A legal observer "kettled" during a demonstration against Government cuts has won a High Court declaration that police acted unlawfully when they filmed her and required the handover of personal information before letting her go.
The Metropolitan Police argued they were legally entitled to obtain, and retain, the information for crime prevention purposes before allowing Susannah Mengesha to leave the kettle.
But Lord Justice Moses and Mr Justice Wyn Williams, sitting in London, ruled they had acted outside their powers.
Lord Justice Moses said: "The absence of any statutory power to obtain identification in the circumstances in this case establishes conclusively the unlawfulness of the police action in requiring (Ms Mengesha) to be filmed and give her name and address and date of birth before she was released from containment."
Ms Mengesha, a law graduate and caseworker at the Bar Pro Bono Unit, was corralled in a crowd of protesters for two hours on November 30 2011 at a trade union march against public sector pension cuts. Some of the crowd, including Ms Mengesha, were blocked in to a street during the march through the West End. Police said the containment was "necessitated by a reasonably apprehended imminent breach of the peace".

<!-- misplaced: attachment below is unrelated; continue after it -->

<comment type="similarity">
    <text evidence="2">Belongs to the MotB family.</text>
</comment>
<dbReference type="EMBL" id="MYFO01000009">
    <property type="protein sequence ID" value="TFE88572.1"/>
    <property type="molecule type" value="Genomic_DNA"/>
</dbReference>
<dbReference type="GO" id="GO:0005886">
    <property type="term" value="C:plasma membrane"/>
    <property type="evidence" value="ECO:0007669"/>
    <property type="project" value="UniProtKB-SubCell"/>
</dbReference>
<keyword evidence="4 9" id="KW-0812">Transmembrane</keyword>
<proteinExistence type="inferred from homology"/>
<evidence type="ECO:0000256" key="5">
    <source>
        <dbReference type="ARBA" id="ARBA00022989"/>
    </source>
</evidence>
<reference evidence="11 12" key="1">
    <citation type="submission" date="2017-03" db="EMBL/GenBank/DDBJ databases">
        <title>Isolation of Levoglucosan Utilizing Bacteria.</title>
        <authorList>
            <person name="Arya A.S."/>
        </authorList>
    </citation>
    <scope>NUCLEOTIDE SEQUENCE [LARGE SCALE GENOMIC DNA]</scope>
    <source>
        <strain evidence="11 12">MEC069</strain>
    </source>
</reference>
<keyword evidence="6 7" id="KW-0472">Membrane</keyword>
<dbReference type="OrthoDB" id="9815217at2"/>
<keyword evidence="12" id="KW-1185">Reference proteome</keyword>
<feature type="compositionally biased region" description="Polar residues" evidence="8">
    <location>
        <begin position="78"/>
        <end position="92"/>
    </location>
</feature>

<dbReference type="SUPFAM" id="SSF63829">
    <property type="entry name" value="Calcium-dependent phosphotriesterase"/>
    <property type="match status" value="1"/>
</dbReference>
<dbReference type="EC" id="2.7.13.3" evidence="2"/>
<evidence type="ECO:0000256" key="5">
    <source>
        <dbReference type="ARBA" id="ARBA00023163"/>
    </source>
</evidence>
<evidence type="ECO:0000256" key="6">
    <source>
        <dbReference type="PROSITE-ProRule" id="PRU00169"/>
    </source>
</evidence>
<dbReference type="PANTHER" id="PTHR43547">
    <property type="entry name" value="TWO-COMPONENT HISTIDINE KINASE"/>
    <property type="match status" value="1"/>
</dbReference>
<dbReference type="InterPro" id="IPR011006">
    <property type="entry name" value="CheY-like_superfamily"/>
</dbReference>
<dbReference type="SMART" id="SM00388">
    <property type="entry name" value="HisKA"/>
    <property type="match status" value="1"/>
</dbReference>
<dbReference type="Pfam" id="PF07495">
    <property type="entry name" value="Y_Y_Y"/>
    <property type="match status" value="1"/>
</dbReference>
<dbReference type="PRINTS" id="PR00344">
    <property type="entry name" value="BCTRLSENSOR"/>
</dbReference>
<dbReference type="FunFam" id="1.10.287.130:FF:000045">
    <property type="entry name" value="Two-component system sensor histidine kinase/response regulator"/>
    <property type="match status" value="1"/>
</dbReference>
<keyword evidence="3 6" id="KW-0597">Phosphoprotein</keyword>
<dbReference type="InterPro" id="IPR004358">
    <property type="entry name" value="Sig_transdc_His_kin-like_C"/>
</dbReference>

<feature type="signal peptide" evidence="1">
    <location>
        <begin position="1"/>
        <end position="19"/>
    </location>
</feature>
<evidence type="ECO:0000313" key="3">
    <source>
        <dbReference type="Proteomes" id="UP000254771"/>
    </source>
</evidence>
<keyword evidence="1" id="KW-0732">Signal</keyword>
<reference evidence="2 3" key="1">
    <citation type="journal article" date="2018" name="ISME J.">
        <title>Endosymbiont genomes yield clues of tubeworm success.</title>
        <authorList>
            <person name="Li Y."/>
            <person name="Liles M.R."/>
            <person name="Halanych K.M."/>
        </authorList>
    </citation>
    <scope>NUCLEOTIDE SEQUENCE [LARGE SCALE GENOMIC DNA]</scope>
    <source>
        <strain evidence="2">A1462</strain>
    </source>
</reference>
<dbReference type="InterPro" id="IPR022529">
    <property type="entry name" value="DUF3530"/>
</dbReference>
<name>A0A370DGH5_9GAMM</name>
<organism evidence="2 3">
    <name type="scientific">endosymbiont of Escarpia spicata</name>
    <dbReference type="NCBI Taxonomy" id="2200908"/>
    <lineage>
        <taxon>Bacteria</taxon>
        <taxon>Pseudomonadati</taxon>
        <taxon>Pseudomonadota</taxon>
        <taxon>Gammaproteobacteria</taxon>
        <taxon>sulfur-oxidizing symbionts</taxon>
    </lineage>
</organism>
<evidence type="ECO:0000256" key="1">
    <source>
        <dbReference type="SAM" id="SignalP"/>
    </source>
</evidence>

While the judges agreed that containment was necessary, they declared being filmed and having to give the police personal details as "the price of release" a step too far. Their ruling will be welcomed as important backing for the freedom to protest without the "chilling" effect of being forced to hand over particulars.
The judge declared: "It was not lawful for the police to maintain the containment for the purposes of obtaining identification , whether by questioning or filming. It follows that it was not lawful to require identification to be given and submission to filming as the price for release."
Ms Mengesha, who is now training to be solicitor, was allowed out of the kettle some two hours later at 5.52pm. The filming and taking of personal details occurred when the police assessed that containment was no longer necessary.
Ms Mengesha said some 100 detainees were searched for "offensive weapons or dangerous instruments" before their release - but were also told they had to give their personal details to obtain their freedom. She was "tagged" - filmed close up under bright lights - for identification purposes by a civilian employee of the police and gave her name, address and date of birth to a police officer, Pc Scott Penney.
A Metropolitan Police Service spokesman said later: "We are aware of the judgment today and will now give it our full consideration and take forward any learning."